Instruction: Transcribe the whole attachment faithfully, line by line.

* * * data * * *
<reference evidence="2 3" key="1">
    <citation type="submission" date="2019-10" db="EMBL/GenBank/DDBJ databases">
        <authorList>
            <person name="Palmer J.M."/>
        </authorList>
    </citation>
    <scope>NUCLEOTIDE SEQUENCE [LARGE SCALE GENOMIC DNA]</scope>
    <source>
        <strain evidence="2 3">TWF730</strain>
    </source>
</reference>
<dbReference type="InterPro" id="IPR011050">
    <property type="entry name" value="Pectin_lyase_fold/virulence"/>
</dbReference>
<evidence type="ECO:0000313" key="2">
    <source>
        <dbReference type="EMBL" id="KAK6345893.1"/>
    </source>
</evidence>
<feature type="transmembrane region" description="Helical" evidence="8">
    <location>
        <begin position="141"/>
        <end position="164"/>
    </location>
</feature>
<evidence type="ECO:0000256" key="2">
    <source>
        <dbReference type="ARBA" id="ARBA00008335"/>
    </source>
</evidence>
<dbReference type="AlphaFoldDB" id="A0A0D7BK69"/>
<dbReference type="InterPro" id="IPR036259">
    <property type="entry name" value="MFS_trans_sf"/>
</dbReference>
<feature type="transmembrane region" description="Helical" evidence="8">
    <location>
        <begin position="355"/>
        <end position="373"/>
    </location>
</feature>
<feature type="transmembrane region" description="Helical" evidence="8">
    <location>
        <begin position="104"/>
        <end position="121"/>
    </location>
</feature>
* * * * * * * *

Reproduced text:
<reference evidence="2 3" key="1">
    <citation type="submission" date="2019-10" db="EMBL/GenBank/DDBJ databases">
        <authorList>
            <person name="Palmer J.M."/>
        </authorList>
    </citation>
    <scope>NUCLEOTIDE SEQUENCE [LARGE SCALE GENOMIC DNA]</scope>
    <source>
        <strain evidence="2 3">TWF730</strain>
    </source>
</reference>
<dbReference type="InterPro" id="IPR011050">
    <property type="entry name" value="Pectin_lyase_fold/virulence"/>
</dbReference>
<evidence type="ECO:0000313" key="2">
    <source>
        <dbReference type="EMBL" id="KAK6345893.1"/>
    </source>
</evidence>
<feature type="transmembrane region" description="Helical" evidence="8">
    <location>
        <begin position="141"/>
        <end position="164"/>
    </location>
</feature>
<evidence type="ECO:0000256" key="2">
    <source>
        <dbReference type="ARBA" id="ARBA00008335"/>
    </source>
</evidence>
<dbReference type="AlphaFoldDB" id="A0A0D7BK69"/>
<dbReference type="InterPro" id="IPR036259">
    <property type="entry name" value="MFS_trans_sf"/>
</dbReference>
<feature type="transmembrane region" description="Helical" evidence="8">
    <location>
        <begin position="355"/>
        <end position="373"/>
    </location>
</feature>
<feature type="transmembrane region" description="Helical" evidence="8">
    <location>
        <begin position="104"/>
        <end position="121"/>
    </location>
</feature>